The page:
U.S. Troops Clash With Insurgents in Baghdad
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RAY SUAREZ: John Burns, welcome. Could you begin by telling us about today’s military action in Baghdad?
JOHN BURNS, Baghdad Bureau Chief, New York Times: There’s been a tense kind of stand-off in the Haifa Street area, north of the Green Zone, where yesterday we saw some of the most intense fighting in central Baghdad for the last two years.
A very ominous sign on the eve of President Bush’s announcement of his new war strategy that the Sunni insurgents were able to drive right into the heart of Baghdad and to cause such commotion there that the United States yesterday had to deploy F-18 fighter jets overhead a mere 1,000 yards from the Green Zone.
But today, things seem to have quieted down, that is by the relative standards of yesterday and by the relative standards of Baghdad, which, as you know, is really in the grip of endless and unceasing violence.
RAY SUAREZ: Haven’t American troops fought for Haifa Street before?
JOHN BURNS: They have. It’s the story, in a way, that serves as a kind of metaphor for the problem that President Bush is addressing with his new plan.
American troops have repeatedly cleared areas — that is to say, gone in, gone house to house, and driven out Sunni insurgents, only to leave and find that they come back again.
And in the case of Haifa Street, your more attentive listeners or readers may remember that, two years ago, in a major campaign, the First Cavalry Division, as it then was, retook control of the Haifa Street area. It was a signal success at the time, one of the more important successes of the war, because Haifa Street is an arrow that points right at the heart of the Green Zone.
To have an insurgent stronghold so close to the seat of American military and, if you will, political power here, not to mention the Iraqi government, was a serious thing. So to discover two years on that they’re back having to do it all over again is a pretty serious and disheartening thing for the American military and for the American enterprise here.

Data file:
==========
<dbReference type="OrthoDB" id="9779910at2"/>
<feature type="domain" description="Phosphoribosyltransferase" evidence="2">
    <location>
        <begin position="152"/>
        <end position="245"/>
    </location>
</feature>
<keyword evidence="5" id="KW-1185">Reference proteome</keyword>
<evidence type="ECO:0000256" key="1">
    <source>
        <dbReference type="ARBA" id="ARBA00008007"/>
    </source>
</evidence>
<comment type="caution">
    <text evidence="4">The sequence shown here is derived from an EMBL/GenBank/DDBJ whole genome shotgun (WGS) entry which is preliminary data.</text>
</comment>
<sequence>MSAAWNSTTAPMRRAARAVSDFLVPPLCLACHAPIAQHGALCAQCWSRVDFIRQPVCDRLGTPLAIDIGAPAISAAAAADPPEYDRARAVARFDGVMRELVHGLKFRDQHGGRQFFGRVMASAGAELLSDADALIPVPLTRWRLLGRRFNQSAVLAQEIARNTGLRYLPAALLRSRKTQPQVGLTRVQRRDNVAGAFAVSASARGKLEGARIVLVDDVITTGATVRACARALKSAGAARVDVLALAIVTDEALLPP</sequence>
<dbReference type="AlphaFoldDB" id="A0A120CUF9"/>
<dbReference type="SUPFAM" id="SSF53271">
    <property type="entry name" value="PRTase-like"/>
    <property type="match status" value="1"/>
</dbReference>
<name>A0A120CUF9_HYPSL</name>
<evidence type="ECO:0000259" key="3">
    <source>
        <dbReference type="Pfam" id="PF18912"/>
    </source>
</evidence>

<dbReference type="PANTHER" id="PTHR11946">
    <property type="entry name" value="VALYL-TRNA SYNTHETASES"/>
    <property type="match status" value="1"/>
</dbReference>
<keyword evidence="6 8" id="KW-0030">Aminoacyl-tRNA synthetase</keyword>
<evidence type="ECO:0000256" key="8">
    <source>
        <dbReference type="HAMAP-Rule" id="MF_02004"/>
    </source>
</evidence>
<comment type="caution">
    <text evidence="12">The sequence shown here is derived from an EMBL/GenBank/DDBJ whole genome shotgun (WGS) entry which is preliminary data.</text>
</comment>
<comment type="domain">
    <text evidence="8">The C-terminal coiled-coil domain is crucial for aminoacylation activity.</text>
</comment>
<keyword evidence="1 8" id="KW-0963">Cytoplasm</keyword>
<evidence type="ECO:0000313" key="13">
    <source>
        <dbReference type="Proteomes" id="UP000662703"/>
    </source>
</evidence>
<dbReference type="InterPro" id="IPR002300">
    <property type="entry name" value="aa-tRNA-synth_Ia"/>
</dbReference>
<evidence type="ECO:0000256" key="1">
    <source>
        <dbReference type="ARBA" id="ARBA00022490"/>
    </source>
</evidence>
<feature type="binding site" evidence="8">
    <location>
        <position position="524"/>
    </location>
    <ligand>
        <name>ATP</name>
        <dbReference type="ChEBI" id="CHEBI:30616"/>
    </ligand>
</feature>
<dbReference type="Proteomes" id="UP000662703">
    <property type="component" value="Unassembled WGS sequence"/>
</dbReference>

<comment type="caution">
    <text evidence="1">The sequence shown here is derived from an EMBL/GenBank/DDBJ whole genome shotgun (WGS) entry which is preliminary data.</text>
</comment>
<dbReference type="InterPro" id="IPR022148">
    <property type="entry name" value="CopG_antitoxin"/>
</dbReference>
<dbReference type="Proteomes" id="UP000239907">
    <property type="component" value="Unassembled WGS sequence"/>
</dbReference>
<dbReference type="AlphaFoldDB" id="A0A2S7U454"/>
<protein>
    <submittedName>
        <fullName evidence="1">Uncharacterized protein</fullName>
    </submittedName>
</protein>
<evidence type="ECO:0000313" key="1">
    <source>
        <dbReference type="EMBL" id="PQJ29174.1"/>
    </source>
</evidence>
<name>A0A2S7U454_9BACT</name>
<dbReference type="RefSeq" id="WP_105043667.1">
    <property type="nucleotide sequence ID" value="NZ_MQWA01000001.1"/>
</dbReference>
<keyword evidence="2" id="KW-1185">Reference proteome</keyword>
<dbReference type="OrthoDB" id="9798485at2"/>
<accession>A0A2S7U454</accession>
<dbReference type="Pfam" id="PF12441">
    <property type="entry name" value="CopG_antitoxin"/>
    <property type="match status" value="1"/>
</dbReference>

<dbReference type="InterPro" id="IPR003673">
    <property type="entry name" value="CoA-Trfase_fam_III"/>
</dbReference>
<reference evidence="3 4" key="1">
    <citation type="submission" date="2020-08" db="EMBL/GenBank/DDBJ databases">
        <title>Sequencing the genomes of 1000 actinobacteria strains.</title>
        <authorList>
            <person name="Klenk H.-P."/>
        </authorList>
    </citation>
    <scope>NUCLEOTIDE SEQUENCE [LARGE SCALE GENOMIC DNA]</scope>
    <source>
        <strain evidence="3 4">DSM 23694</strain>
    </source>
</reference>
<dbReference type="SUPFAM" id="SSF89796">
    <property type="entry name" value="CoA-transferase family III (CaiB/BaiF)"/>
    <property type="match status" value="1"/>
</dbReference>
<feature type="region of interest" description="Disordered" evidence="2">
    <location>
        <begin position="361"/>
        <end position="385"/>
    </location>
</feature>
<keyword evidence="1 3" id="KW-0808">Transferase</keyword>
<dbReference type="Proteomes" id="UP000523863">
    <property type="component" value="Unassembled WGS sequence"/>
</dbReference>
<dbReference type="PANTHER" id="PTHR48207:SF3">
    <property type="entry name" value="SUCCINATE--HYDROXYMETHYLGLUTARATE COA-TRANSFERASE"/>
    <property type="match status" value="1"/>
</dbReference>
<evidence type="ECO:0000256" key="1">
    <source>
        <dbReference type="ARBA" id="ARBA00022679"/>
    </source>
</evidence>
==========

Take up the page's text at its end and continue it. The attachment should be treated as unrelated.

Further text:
Securing Haifa Street
RAY SUAREZ: Well, you mentioned that this intense fighting comes right on the eve of the president's latest speech on the way forward. Is there a plan to secure Haifa Street in this part of Baghdad in a different way this time?
JOHN BURNS: Well, I think the answer to that lies in troops, Iraqi and American troops being able to have a presence there.
Now, in the Haifa Street area, at the time I'm speaking of two years ago, it was controlled by the First Cavalry Division, operating out of a base at the Old Muthenna Airfield, about a mile northwest of the point at which the fighting took place yesterday.
The First Cavalry Division handed over authority in that area to the sixth division of the Iraqi army, one of the better divisions of the Iraqi army. And the Iraqi army has had some success in stabilizing that part of Baghdad.
But in recent weeks, what we've seen is a major push by Shiites, coming out of Sadr City in northeastern Baghdad, to create a kind of corridor, a kind of cordon sanitaire, if you will, across northern Baghdad, by moving into and driving out Sunnis.
Its significance, without complicating matters too much, to say that a Shiite control of the northern corridor across Baghdad would have fundamental implications if this was to go to civil war, because, of course, that would separate the center of Baghdad and Sunni communities in southwest and western Baghdad from the Sunni heartland to the north.